Back in February, the Green Bay Packers released offensive lineman Greg Van Roten.
In an interview with ESPN.com, Van Roten's agent, Bill Baldini is quoted as saying, “I spoke to them, and they felt like they wanted to get bigger.”
The Packers' running game finally became an effective weapon this past season with the emergence of Eddie Lacy, and if they want that trend to continue, maybe they'll try to get bigger and pursue a player like USC center Marcus Martin in the upcoming NFL Draft.
Martin is the second-ranked center in this year's draft class, according to NFLDraftScout.com, and the 75th rated player overall.
With the starting center position up for grabs this offseason, the Packers could consider selecting one as high as the second or third round. To do so, however, they'd have to break tradition. Directing nine drafts as Green Bay's general manager, Ted Thompson has never selected a true center.
Relatively speaking, Martin is inexperienced as a center with only one year at the position under his belt—but what a year it was. After playing left guard his first two years at USC, Martin started all 13 regular season games for the Trojans in 2013 and ended up being named first-team All-Pac 12.
"I was really focused and concentrated on developing my game, learning how to snap, trying to understand our offensive scheme as best as possible," said Martin at the NFL Combine. "And it was something that played a pivotal role with me being successful this year at center."
The results were so good, Martin decided to forego his senior season and declared for the NFL Draft as an underclassman.
At 6' 3" and 320 lbs., Martin is bigger than the Packers are accustomed to at center. Their past three starters at the position—Scott Wells, Jeff Saturday and Evan Dietrich-Smith—each hovered around 6' 2" and 300 lbs.
Now that Dietrich-Smith left the Packers for the Tampa Bay Buccaneers in free agency, quarterback Aaron Rodgers will be on his fourth different center in four seasons.
Last year's fourth round draft choice, J.C. Tretter, figures to be among the top candidates to land the open gig, but head coach Mike McCarthy wouldn't rule out other candidates at last month's NFL Owners Meeting, including Don Barclay and T.J. Lang.
Despite his limited experience, Martin would prefer not to sit behind another player for a season.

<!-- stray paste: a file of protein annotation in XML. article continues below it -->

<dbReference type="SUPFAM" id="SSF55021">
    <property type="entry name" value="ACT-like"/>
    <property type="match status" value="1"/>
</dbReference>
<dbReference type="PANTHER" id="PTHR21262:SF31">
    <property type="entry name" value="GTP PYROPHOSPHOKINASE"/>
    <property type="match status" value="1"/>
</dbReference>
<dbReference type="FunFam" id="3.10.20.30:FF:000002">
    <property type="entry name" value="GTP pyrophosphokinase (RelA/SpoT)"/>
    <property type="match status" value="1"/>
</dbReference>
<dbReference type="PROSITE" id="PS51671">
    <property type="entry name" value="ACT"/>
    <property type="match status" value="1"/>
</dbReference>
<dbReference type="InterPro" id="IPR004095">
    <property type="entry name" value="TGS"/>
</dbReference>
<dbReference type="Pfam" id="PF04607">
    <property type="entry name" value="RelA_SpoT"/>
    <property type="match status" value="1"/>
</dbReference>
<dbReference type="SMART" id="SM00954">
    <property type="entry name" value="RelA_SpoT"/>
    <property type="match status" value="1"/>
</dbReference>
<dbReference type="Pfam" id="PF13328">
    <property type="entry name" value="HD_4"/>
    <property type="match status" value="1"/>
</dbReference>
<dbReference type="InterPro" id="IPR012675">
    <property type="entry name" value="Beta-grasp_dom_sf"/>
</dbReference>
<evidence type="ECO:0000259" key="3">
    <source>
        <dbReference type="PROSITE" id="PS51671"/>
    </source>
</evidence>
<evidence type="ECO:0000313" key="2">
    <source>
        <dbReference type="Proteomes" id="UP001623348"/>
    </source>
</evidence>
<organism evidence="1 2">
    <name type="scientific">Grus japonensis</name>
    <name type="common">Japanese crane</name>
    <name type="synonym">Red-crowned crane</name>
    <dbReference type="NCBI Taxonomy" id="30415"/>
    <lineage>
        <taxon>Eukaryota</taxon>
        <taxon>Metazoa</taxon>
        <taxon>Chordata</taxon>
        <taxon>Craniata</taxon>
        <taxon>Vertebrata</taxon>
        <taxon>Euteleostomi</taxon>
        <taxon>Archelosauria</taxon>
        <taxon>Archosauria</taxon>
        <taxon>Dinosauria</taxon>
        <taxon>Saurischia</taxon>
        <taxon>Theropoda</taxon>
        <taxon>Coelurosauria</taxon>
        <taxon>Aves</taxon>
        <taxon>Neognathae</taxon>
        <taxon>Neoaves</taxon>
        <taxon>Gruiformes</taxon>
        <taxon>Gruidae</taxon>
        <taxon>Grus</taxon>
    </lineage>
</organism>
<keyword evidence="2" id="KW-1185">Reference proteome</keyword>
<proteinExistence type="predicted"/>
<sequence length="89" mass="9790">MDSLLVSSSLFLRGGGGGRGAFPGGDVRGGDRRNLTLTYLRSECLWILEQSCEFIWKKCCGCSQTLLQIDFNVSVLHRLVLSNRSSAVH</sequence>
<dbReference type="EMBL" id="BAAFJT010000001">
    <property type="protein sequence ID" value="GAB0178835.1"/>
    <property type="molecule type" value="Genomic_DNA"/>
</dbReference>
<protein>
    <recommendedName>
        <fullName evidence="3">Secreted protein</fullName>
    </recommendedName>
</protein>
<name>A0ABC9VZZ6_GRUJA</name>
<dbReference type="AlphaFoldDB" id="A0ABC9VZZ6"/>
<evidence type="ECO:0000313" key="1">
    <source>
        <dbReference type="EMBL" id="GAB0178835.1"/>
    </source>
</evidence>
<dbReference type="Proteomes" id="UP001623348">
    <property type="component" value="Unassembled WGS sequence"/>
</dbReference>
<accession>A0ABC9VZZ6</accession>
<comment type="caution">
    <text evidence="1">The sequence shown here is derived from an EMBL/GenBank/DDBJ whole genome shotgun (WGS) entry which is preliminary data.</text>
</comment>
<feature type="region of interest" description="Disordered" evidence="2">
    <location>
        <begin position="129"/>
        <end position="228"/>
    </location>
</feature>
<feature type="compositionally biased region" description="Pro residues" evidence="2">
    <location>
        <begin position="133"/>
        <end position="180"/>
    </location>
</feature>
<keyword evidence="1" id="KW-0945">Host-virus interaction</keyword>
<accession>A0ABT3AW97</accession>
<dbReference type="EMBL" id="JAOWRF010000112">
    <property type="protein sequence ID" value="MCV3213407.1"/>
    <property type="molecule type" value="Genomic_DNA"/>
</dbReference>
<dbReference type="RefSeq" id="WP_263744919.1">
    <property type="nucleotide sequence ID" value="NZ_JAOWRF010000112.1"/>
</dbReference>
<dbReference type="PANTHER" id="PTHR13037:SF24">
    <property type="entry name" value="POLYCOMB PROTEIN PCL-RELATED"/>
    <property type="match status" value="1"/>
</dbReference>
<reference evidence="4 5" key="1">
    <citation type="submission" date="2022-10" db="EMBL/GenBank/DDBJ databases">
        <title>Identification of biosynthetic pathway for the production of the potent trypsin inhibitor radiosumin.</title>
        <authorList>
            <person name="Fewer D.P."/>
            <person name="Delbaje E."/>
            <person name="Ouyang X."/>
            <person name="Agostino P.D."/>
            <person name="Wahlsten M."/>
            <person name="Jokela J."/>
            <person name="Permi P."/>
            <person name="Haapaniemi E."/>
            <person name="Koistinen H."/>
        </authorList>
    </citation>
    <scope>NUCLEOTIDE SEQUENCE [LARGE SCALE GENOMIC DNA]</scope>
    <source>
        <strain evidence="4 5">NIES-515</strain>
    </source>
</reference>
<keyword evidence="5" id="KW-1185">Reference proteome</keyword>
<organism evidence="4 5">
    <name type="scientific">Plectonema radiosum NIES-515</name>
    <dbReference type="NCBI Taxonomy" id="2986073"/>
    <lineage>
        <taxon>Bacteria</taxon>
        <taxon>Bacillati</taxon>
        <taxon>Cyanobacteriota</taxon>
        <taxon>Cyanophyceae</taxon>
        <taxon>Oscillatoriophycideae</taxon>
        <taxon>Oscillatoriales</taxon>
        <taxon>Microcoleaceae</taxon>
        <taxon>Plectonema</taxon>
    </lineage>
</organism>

"I wouldn’t say it would be disappointing," said Martin. "It would be a great learning experience and an opportunity for me to soak up the offense and really assimilate into the team and get to know the coaching staff and things like that. I would like to come in and take a starting job."
First things first for Martin, he has to put his recent injury issues behind him. In USC's final regular season game against rival UCLA, Martin both dislocated his kneecap and had a high-ankle sprain that prevented him from playing in the Trojans' bowl game.
At the NFL Combine, Martin was limited to participating strictly in the bench press (23 repetitions), and while he was able to run the 40-yard dash (5.22 seconds per NFL.com) at his university's pro day, he still was not able to take part in broad jump or three-cone drill.
Martin, however, is no stranger to adversity, having been part of a USC team that fired head coach Lane Kiffin at mid-season last year.
"Learning from my coaching situation is, you gotta persevere," said Martin. "No matter who the coach is, you gotta overcome. Things happen. You have to understand as a team and an individual. As a leader, you have to convey that across to the offensive line and the rest of your team. You have to learn how to pick up the slack and keep the ball rolling."
Brian Carriveau is the author of the book "It's Just a Game: Big League Drama in Small Town America," and editor of Cheesehead TV's "Pro Football Draft Preview." To contact Brian, email firstname.lastname@example.org.
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